I’m told it’s Breast Cancer Awareness Month. But I just can’t buy into the whole pink ribbon party. Yes, I’m blessed that I am here to write about my cancer experience today after undergoing treatment 15 years ago. Chemotherapy, a bilateral mastectomy, topped with radiation. But is that “survivor” status something that I want to celebrate? Looking back, I’m not so sure.
Much of the treatment was excruciating, and I had three young children. I wanted to get through it all, and I wanted to do so as quickly as possible. The process was like a tunnel: dark and frightening at the beginning, but as the weeks and months progressed, there it was, that light near the end. It took a long time to navigate my way through that tunnel.
It all started with a routine mammogram. They’re never easy — we sweat all the way to the appointment, and sigh with relief when it’s over. We take for granted that the procedure is designed for contortionists. So there I sat, waiting for the all-clear to go home after my gymnastics with the machine. But as the technician clip-clopped down the linoleum hallway of the radiology office, I grew uneasy. Another view, she said. More waiting. Again, another view, so the doctor can see about something. That little lump the doctor felt turned out to be more than a little lump.
We couldn’t call it cancer. I hated hearing the word, so we renamed mine Sagittarius. It helped me defy it in my own way.
Next stop: doctors, doctors and more doctors. Poking and prodding. Sometimes I felt like a slab of meat. So many of them speak in statistics and averages, and our brains can only take so much. I’ll never forget one doctor saying in all seriousness, “Oh yes, studies show that we can only absorb 51 percent of all statistics when it comes to doctors telling us about survival rates.” Thankfully my oncologist was my quarterback, navigating me through the stats talk to help me make sense of it and make the best decisions about my treatment.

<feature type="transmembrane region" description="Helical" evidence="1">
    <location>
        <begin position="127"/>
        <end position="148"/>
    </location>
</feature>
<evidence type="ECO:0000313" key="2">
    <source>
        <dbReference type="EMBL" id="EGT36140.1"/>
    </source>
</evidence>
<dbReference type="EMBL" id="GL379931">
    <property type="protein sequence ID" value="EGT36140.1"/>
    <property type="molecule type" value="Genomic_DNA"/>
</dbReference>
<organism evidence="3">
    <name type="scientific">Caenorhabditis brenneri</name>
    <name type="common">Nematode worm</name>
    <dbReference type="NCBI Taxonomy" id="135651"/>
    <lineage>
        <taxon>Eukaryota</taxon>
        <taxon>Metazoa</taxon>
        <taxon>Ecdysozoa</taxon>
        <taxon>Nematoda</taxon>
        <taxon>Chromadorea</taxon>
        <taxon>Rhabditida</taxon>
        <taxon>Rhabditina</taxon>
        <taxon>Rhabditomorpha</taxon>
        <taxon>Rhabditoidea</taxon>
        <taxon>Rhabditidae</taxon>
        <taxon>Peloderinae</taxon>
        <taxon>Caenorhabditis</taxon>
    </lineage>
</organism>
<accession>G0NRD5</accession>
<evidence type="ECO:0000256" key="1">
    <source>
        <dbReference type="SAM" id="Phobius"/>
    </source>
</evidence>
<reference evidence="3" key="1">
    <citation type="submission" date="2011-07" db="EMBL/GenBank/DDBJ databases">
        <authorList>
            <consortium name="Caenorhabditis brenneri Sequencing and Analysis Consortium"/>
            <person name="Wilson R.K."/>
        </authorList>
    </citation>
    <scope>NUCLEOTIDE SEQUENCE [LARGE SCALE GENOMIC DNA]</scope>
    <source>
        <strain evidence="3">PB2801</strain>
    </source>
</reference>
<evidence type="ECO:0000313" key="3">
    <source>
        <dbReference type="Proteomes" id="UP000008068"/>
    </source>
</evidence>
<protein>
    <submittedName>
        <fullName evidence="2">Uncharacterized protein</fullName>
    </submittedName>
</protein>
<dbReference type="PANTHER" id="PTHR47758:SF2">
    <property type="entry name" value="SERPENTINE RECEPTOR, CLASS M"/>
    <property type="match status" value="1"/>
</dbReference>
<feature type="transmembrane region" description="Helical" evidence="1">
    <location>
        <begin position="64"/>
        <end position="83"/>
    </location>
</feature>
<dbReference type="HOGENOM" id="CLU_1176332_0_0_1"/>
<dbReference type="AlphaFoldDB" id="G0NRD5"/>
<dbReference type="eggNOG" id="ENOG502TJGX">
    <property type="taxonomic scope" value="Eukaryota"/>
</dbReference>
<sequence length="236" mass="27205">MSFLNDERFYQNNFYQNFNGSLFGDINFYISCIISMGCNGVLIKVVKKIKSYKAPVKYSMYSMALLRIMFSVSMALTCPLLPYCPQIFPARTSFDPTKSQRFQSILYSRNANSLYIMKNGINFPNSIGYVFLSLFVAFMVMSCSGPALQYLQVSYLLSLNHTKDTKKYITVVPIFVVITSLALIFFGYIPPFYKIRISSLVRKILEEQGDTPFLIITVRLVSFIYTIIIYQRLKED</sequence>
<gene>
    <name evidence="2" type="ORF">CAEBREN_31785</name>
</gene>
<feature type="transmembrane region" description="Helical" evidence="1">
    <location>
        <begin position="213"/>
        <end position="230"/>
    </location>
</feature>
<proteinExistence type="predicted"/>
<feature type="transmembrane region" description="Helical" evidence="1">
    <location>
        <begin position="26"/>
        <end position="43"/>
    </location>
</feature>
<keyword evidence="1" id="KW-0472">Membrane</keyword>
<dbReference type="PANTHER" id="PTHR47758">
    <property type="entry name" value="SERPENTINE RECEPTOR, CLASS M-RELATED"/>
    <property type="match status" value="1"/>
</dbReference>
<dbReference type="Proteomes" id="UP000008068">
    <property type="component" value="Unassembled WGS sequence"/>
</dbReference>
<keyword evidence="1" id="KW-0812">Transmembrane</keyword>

Onto chemo. That meant feeling sick and utterly debilitated for 18 weeks. I got a few weeks off for good behavior. My diagnosis hit right at the beginning of summer, when my kids had three months of free time. Suddenly all that over-programming we swear we’re not going to do to our children seemed like an obvious route. Camp, camp, and more camp. Our friends and family were wonderful, driving and shopping when necessary, and bringing over dinners for the family.
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Then, following the chemo and some time for recovery, the mastectomy. I told my children that I’d be in the hospital for a few days, where the doctors would remove the diseased breast tissue, and insert implants so I’d look and feel as close to “normal” as I always did.
The final stretch was in sight: radiation. The radiation map that a nice tech tattooed onto my chest with about six little dots, hurt like hell. Compared to chemo, radiation was a breeze. But it still wipes you out. I never figured out how a few seconds of zapping every day could just blindside me with exhaustion, and suck all the life out of me for months afterwards.
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Now it’s October, 15 years later. Do I have anything to celebrate for Breast Cancer Awareness month? Yes, of course. I’m alive. And I thank my doctors and my friends and family who helped me live to tell the tale. But I choose not to relive that year of living nauseously. I choose not to wear that pink ribbon because breast cancer is not really a sisterhood for me. I’m not a survivor. I still worry that my cancer could come back.
Perhaps those who do wear that pin offer hope to patients and loved ones, that they have a chance to come out the other side of that scary tunnel. And I would never want to take that hope away from anyone. But the whole “awareness” thing seems a bit shallow to me. My identity is not that of a survivor, nor a patient, nor really anything to do with cancer. I’m not denying my being part of a club to which I never asked for membership. I don’t need little pink ribbons on running shoes and ice cream cartons to make me aware of breast cancer. I’m well-aware. I will be a patient, monitored and tested — rinse and repeat — for the rest of my life.
Andrea Grossman is the creator of Writers Bloc, a non-profit dedicated to promoting literature and the written word.